Other mixed-race individuals are happy to not fit it. They embrace their unique looks and diverse heritage. They also say that because of their mixed cultural backgrounds, they can relate to more than one cultural group. They have a better understanding of “cultural mentalities”, sometimes speak at least two native languages, and fit easily into so-called “mixed” groups at school.

 

A potential drawback of sharing more than one racial background is the tendency to be asked by classmates, new friends, and even strangers about one’s heritage. A lot of the time, such questions stem from genuine interest. However, a new issue that accompanies the growing number of mixing races is whether or not the question should be asked.

 

In an increasingly politically correct society, many mixed-race people are irritated by being constantly asked questions like “Where are you from?”, “What’s your race?”, and—probably the most offensive—“What are you?”

 

Several online forums dedicate threads to the question of how to interact with mixed people. One woman on Wordreference.com asked if “half-breed” and “half-caste” are appropriate names to call someone of mixed race. Her question was met with a resounding “no”. Likely, if you’re not sure if someone may get offended by being asked what their race is, it’s best not to ask at all.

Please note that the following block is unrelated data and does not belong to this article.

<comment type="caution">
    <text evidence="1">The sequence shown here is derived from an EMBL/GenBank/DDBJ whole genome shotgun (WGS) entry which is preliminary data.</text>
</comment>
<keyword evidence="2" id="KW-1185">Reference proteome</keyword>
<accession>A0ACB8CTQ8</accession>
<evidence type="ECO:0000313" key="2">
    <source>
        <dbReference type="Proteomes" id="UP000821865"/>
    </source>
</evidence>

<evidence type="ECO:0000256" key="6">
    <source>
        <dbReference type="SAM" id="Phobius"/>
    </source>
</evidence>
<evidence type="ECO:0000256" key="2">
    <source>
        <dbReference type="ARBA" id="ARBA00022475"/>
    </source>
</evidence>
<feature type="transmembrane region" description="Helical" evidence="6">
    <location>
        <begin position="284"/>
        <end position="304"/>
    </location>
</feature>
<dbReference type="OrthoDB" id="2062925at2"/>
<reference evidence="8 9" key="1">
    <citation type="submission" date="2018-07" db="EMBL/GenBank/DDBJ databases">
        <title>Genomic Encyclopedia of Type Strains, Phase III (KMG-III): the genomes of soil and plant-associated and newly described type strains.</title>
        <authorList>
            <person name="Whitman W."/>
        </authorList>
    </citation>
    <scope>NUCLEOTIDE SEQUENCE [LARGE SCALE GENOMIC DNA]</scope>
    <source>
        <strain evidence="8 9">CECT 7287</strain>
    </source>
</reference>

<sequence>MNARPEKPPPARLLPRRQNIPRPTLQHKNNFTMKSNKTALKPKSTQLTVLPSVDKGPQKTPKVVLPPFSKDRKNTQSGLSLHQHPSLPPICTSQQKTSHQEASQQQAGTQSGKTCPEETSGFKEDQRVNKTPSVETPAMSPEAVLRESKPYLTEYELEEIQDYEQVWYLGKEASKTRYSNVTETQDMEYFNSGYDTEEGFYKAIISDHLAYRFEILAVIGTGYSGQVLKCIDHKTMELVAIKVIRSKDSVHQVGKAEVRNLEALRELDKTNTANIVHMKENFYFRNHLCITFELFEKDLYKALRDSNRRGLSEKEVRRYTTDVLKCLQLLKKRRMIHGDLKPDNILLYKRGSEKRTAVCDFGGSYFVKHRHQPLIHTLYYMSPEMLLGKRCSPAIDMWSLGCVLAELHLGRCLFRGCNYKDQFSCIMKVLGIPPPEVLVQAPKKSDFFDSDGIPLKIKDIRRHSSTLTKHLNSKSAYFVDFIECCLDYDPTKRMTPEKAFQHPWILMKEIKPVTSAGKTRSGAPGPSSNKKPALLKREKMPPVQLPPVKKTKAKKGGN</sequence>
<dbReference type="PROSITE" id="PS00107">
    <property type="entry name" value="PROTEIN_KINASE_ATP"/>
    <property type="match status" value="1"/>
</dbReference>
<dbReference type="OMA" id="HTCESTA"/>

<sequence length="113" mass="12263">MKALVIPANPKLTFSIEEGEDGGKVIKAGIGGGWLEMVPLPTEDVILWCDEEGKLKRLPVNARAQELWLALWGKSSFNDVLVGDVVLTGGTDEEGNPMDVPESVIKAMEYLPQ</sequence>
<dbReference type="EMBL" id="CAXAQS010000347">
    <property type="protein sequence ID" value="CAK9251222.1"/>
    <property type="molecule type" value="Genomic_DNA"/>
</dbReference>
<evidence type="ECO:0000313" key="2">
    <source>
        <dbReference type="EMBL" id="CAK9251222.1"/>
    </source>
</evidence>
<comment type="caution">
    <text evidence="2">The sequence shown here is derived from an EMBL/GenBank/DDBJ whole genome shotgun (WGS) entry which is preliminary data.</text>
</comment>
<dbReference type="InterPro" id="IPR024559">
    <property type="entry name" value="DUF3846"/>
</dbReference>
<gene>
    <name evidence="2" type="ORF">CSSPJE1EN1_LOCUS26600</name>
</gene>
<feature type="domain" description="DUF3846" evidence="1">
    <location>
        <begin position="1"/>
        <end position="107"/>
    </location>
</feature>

Besides, if you did know, would you treat them differently?

 

Our North American society seems obsessed with categorizing people by race. For instance, one of the most famous mixed people in our society is the president of the United States, Barack Obama. If you didn’t already know, Obama is half white and half black, yet both Canada and the United States refer to him as the “first black president in American history”. There is little mention in the media that his mother was white.

 

So why this need to simplify and  label people by race? Hasn’t our society moved beyond all that?